Yes, I completely understand that they can garnish people's wages

They should only be able to take whatever his cut is supposed to be, minus the investment.

I understand in this situation it seems a little fuzzy. But moving forward, if it becomes an employee at some company or whatever... would they still be able to confiscate anything above his actual wages/earrings? They certainly shouldn't be allowed to.
Last edited by: AxelWolf on Sep 12, 2019
♪♪Now you swear and kick and beg us That you're not a gamblin' man Then you find you're back in Vegas With a handle in your hand♪♪ Your black cards can make you money So you hide them when you're able In the land of casinos and money You must put them on the table♪♪ You go back Jack do it again roulette wheels turinin' 'round and 'round♪♪ You go back Jack do it again♪♪
darkoz
darkoz
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September 12th, 2019 at 11:42:51 AM permalink
Quote: AxelWolf

Yes, I completely understand that they can garnish people's wages

They should only be able to take whatever his cut is supposed to be, minus the investment.

I understand in this situation it seems a little fuzzy. But moving forward, if it becomes an employee at some company or whatever... would they still be able to confiscate anything above his actual wages/earrings? They certainly shouldn't be allowed to.



No, they would not. (They could get financially penalized for not complying but thats different)

I think the fuzziness here is who was Iveys employer?

WSOP or the backers.

DRich is arguing Ivey had the deal to play as a contestant with WSOP. Therefore they are his employer and the backers are an independent creditor

The Backers are claiming they are his employer in essence by hiring him to enter the WSOP, financing him with their cash and a predetermined salary (percentage of success) as wages.

Most likely existing laws defining the rights of backers in staked games will probably make the case go one way or the other
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unJon
unJon
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September 12th, 2019 at 12:08:36 PM permalink
Quote: AxelWolf

Yes, I completely understand that they can garnish people's wages

They should only be able to take whatever his cut is supposed to be, minus the investment.

I understand in this situation it seems a little fuzzy. But moving forward, if it becomes an employee at some company or whatever... would they still be able to confiscate anything above his actual wages/earrings? They certainly shouldn't be allowed to.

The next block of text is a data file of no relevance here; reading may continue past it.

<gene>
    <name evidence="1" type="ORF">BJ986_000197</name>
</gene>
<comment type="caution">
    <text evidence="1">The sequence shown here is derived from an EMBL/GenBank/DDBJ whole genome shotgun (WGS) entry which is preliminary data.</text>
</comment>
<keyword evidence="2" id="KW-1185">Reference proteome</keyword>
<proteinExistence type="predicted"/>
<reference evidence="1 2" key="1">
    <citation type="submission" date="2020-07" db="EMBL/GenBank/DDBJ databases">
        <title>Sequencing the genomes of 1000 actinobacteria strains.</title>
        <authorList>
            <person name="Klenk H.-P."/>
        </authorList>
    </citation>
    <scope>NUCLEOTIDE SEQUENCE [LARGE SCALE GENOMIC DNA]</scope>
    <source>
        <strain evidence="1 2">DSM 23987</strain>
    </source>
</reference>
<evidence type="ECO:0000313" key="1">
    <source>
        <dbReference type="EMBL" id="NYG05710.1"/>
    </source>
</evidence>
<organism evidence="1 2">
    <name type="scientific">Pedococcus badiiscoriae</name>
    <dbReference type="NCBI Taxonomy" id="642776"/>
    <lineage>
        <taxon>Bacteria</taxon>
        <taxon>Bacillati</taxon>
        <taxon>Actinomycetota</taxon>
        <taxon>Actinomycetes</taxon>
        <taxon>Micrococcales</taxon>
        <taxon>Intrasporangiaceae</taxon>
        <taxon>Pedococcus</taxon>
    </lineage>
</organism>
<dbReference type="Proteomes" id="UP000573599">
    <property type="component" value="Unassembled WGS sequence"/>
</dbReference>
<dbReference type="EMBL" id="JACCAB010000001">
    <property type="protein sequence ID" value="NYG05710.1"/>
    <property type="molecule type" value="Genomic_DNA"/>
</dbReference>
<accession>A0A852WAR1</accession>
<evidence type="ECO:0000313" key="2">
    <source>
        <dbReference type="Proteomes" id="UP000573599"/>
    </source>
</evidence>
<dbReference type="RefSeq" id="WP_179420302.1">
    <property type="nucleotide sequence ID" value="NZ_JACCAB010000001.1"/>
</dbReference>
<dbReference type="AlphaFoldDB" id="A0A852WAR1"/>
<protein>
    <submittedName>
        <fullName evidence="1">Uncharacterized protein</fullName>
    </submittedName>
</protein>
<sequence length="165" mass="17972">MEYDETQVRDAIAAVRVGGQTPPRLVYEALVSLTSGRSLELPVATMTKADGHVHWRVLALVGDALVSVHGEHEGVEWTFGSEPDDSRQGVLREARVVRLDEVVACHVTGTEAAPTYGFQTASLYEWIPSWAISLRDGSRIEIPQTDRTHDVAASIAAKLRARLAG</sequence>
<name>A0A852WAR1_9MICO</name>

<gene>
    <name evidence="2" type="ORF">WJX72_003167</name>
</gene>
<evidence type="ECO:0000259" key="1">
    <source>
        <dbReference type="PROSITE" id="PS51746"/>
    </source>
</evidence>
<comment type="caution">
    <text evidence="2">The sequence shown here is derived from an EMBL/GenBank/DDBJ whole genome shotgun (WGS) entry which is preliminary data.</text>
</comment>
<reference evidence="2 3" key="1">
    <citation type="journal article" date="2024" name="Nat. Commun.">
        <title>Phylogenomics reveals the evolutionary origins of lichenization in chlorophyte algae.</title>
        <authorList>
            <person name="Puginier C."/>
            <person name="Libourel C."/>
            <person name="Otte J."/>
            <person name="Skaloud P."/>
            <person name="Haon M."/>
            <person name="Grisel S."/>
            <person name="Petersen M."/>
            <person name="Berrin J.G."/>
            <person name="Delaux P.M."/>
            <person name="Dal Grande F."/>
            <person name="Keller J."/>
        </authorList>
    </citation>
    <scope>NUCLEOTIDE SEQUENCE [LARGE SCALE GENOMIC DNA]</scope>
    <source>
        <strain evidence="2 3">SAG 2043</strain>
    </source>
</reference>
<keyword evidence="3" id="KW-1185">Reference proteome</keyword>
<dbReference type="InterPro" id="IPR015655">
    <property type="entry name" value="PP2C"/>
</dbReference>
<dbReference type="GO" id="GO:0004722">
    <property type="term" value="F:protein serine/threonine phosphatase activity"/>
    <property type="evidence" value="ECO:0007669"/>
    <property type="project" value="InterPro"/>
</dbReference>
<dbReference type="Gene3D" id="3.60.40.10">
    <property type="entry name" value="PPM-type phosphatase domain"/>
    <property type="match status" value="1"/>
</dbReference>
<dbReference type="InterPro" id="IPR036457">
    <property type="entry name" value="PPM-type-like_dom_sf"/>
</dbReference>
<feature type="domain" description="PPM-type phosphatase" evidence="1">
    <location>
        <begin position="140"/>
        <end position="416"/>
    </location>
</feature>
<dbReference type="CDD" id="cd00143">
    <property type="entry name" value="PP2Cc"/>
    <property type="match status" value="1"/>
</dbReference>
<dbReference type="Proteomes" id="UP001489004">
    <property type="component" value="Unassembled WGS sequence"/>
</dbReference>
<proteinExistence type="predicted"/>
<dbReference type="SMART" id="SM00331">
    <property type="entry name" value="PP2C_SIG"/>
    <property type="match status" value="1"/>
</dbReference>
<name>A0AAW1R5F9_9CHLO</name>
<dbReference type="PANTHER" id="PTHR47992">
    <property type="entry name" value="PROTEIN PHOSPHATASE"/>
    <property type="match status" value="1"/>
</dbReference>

Only if the casino hosting the poker event let the “company or whatever” enter the event so it owed Ivy’s winnings to the company or whatever instead of Ivy.
The race is not always to the swift, nor the battle to the strong; but that is the way to bet.
darkoz
darkoz
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September 12th, 2019 at 2:26:34 PM permalink
Quote: unJon

Only if the casino hosting the poker event let the “company or whatever” enter the event so it owed Ivy’s winnings to the company or whatever instead of Ivy.



I dont think its that cut and dried.

Otherwise there would be no merit to the court case.

I know you feel there is no merit

But the high powered attorneys representing the backers dont feel that way.

Apparently they are not some small outfit but top gaming attorneys in Nevada. According to the article
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unJon
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September 12th, 2019 at 2:39:37 PM permalink
Quote: darkoz

I dont think its that cut and dried.

Otherwise there would be no merit to the court case.

I know you feel there is no merit

But the high powered attorneys representing the backers dont feel that way.

Apparently they are not some small outfit but top gaming attorneys in Nevada. According to the article



I was responding to Axel’s specific question about how you could garnish proof a backing arrangement by turning it into an employer/employee relationship.

The current dispute is one of the priority between two creditors. One with a judgment and garnishment order from Nevada vs one with the protection of the Nevada law protecting backers. It’s an interesting one, but I do think that the backers are unlikely to win. They have a long putt to make.

I say that without being a Nevada lawyer or having done research into Nevada law in these points. So I could be wrong. I say it only from my general knowledge of how creditor priorities tend to work (that’s something I know quite a bit about).
The race is not always to the swift, nor the battle to the strong; but that is the way to bet.